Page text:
Protesters and supporters gather to listen to speakers in downtown Ottawa as a protest against COVID-19 measures that has grown into a broader anti-government protest continues to occupy Ottawa, Thursday, Feb. 17, 2022. The “Freedom Convoy” protest was chosen as The Canadian Press Newsmaker of the Year. THE CANADIAN PRESS/Cole Burston

Protesters and supporters gather to listen to speakers in downtown Ottawa as a protest against COVID-19 measures that has grown into a broader anti-government protest continues to occupy Ottawa, Thursday, Feb. 17, 2022. The “Freedom Convoy” protest was chosen as The Canadian Press Newsmaker of the Year. THE CANADIAN PRESS/Cole Burston

‘Freedom Convoy’ protesters voted The Canadian Press Newsmaker of the Year

Several organizers and protesters are expected to stand trial next year on a variety of charges

They came to Ottawa by the thousands with different goals and grievances, but united in their disenfranchisement with the federal Liberal government and COVID-19 health restrictions.

The protesters who formed the self-titled “Freedom Convoy” and similar demonstrations across the country blockaded the streets of the capital and international border crossings, marking a new form of protest in Ottawa.

The group that Prime Minister Justin Trudeau described as a “fringe minority” has been voted The Canadian Press Newsmaker of the Year by editors in newsrooms all over Canada.

The convoy gathered momentum quickly in early 2022, raising support and donations from across the country.

“As the ‘Freedom Convoy’ began rolling east and crowdfunding support soared into the millions, it became clear these protesters would have both bark and bite,” Dawn Walton, managing editor of CTV Calgary, wrote in her survey response.

One of the organizers, Tamara Lich, told a small gathering of reporters during the first week of the protest that demonstrators were there “out of love” for their families, communities and country.

The jovial, festival-like nature of the weeks-long demonstration was at odds with what Ottawa police and local politicians described as a lawless and dangerous occupation of the city.

Drivers in big-rig trucks honked their horns almost continuously at all hours of the day until a court order forced them to stop. The stench of diesel fumes and smoke hung in the air, and some Ottawa residents described feeling trapped in their homes, afraid to venture out into the unruly and unpredictable crowds.

Some of those who gathered in Ottawa described feeling hurt by two years of pandemic restrictions and said they wanted their concerns heard by the federal government.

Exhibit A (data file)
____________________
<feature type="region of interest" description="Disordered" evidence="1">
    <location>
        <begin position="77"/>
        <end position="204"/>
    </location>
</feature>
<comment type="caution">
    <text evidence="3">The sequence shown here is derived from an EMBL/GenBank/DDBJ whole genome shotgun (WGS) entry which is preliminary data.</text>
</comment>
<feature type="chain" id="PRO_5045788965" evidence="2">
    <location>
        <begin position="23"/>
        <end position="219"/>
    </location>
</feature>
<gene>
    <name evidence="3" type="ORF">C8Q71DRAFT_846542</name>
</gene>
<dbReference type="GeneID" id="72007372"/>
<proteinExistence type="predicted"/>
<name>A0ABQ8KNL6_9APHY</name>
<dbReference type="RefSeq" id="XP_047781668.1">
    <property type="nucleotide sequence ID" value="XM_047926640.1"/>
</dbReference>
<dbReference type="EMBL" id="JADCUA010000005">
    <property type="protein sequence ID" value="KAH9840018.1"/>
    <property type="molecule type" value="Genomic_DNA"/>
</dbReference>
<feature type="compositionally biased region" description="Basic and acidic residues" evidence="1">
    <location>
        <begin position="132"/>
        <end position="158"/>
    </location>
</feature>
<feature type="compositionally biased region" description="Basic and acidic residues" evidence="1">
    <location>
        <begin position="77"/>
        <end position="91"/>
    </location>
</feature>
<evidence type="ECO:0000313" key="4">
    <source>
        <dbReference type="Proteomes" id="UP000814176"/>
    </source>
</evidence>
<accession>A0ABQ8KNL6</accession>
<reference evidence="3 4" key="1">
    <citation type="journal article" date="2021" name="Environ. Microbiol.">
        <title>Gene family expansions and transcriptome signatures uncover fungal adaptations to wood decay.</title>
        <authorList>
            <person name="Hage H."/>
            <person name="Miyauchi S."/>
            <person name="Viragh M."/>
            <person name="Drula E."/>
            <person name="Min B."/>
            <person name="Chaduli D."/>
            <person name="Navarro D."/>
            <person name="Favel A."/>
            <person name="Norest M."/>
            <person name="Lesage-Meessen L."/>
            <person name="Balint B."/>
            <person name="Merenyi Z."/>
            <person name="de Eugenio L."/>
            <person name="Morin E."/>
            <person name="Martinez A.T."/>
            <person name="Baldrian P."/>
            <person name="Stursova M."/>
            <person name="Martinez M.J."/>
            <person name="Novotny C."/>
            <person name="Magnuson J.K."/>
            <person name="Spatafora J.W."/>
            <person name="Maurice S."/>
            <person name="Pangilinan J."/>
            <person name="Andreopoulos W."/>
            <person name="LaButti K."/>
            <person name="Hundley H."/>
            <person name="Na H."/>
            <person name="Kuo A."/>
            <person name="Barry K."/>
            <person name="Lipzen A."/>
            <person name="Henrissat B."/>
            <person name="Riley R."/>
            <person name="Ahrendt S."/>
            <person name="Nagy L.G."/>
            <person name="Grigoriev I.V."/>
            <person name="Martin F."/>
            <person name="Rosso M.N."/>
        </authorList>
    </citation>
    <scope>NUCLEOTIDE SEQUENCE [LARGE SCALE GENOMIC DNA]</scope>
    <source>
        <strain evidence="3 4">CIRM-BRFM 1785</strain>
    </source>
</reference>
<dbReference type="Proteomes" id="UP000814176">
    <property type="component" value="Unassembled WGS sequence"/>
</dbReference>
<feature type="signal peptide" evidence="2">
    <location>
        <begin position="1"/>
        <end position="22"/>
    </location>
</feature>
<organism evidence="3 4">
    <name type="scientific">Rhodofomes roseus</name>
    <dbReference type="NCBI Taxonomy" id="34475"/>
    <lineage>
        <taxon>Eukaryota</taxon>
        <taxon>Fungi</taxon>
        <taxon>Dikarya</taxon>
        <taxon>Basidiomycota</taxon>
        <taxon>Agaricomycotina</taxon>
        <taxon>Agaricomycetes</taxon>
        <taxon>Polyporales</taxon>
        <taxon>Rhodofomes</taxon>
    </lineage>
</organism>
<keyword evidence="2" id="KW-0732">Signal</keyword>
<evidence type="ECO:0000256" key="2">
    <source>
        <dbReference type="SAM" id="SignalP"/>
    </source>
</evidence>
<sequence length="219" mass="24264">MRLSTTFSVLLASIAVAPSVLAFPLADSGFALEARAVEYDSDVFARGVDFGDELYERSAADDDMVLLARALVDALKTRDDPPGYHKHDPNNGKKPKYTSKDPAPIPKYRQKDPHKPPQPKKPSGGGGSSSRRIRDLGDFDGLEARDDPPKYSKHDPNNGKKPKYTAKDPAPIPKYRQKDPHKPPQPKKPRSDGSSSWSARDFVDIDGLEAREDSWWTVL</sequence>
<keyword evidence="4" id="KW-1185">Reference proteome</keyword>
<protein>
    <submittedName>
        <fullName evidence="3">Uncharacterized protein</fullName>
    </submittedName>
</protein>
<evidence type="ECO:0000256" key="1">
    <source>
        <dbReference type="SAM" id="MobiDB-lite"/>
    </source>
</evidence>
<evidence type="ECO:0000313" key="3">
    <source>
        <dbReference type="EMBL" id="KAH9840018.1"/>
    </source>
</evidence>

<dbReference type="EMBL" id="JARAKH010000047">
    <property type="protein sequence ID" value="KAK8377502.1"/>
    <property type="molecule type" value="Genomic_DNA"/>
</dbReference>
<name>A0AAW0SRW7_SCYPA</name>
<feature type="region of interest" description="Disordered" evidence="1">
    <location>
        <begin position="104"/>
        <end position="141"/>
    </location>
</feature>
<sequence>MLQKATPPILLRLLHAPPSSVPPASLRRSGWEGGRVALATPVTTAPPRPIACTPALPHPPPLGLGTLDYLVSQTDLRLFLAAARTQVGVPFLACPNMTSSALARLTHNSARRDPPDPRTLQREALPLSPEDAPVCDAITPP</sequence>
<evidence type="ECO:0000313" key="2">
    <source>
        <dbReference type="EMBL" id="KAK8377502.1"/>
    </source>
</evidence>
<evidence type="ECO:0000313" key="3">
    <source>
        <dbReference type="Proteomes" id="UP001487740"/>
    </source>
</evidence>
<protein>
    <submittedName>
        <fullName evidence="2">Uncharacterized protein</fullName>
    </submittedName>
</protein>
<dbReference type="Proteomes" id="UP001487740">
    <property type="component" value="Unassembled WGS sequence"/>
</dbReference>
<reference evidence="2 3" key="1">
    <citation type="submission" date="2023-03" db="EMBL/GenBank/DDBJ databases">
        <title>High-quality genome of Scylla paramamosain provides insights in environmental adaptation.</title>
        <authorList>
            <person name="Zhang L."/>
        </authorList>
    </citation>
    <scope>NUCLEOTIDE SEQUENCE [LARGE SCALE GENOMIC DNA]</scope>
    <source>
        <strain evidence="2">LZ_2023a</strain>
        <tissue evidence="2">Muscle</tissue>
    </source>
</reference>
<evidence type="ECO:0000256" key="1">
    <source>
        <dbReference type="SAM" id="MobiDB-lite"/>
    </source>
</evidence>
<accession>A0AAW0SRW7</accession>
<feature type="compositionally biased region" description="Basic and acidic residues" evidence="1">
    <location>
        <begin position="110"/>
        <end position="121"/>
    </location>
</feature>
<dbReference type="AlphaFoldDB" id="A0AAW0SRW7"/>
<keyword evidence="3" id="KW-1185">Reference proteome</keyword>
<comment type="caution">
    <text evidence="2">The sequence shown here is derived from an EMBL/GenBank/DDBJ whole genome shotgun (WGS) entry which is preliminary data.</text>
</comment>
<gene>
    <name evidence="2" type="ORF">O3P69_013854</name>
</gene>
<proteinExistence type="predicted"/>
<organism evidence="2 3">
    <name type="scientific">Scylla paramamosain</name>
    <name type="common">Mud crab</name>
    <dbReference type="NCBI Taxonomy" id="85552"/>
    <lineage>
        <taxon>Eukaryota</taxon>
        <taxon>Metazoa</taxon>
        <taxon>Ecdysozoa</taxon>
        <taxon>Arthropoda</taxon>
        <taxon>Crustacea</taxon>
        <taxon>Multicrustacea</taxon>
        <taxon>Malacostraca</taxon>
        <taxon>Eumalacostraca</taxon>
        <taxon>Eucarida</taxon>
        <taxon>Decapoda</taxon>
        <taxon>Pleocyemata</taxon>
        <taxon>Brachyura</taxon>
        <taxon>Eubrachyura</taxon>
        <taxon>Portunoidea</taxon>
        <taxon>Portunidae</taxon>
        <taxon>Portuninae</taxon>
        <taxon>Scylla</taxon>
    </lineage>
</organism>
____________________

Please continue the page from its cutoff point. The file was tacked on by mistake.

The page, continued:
“We had spent a long time feeling like we were really alone,” Maggie Hope Braun, a protester from Peterborough, Ont., told a federal inquiry months later.

Others appeared angry with the prime minister and his government, as evidenced by hundreds of flags with expletives aimed at Trudeau.

Some called for an end to COVID-19 vaccine mandates, while others called for the overthrow of the elected government.

“The self-described ‘Freedom Convoy’ protesters may have been unclear on their goals and ill-informed as to how to pursue them, but they reflected a schism in our society that is ignored at our peril,” wrote Murray Wood, program director at 980 CJME in Regina.

The protests became entrenched for so long that Trudeau resorted to declaring a public-order emergency on Feb. 14, invoking the Emergencies Act for the first time since it replaced the War Measures Act in 1988.

“Rarely has an act of protest been so dramatically acted upon by the highest levels of power in Canada,” Walton wrote.

While protesters insist their blockades were peaceful and non-violent, police discovered a stockpile of weapons at the border blockade in the small town of Coutts, Alta., before that protest disbanded.

RCMP alleged the group was arming itself for a potential standoff with police.

“The ‘Freedom Convoy’ protests brought international attention to Canada and forced the country to grapple with an angry, conspiratorial populist wave,” wrote Marco Vigliotti, city editor of the Ottawa Citizen and the Ottawa Sun.

As it became clear police were planning a large-scale operation to remove the protesters in Ottawa with the help of new extraordinary powers granted under the Emergencies Act, people continued to travel to the city to join in.

“I felt there was a great need for me to be there, not only as a veteran but as a seriously wounded veteran, to be there to protect the Canadian people from what could potentially happen,” protester Chris Deering told the federal inquiry into the Emergencies Act this fall.

Hundreds of protesters were arrested when police launched a massive operation in downtown Ottawa.

Several organizers and protesters are expected to stand trial next year on a variety of charges.

“Love them or hate them, the convoy protesters impacted most Canadians’ daily lives in 2022 and showed the fractures in our country,” wrote Tim Switzer, managing editor of the Regina Leader-Post.

Forty-nine per cent of the 104 survey respondents voted for the protesters to be Newsmaker of the Year, ahead of 28 per cent for Queen Elizabeth II, who died in September.

On Monday, The Canadian Press revealed the “Freedom Convoy” protest itself had also been selected as the top news story of the year.

—Laura Osman, The Canadian Press

RELATED: Unvaccinated truckers plan “Freedom Convoy” to protest cross-border vaccine mandate

RELATED: National security officials planning for 2023 ‘Freedom Convoy’ reboot: adviser to PM

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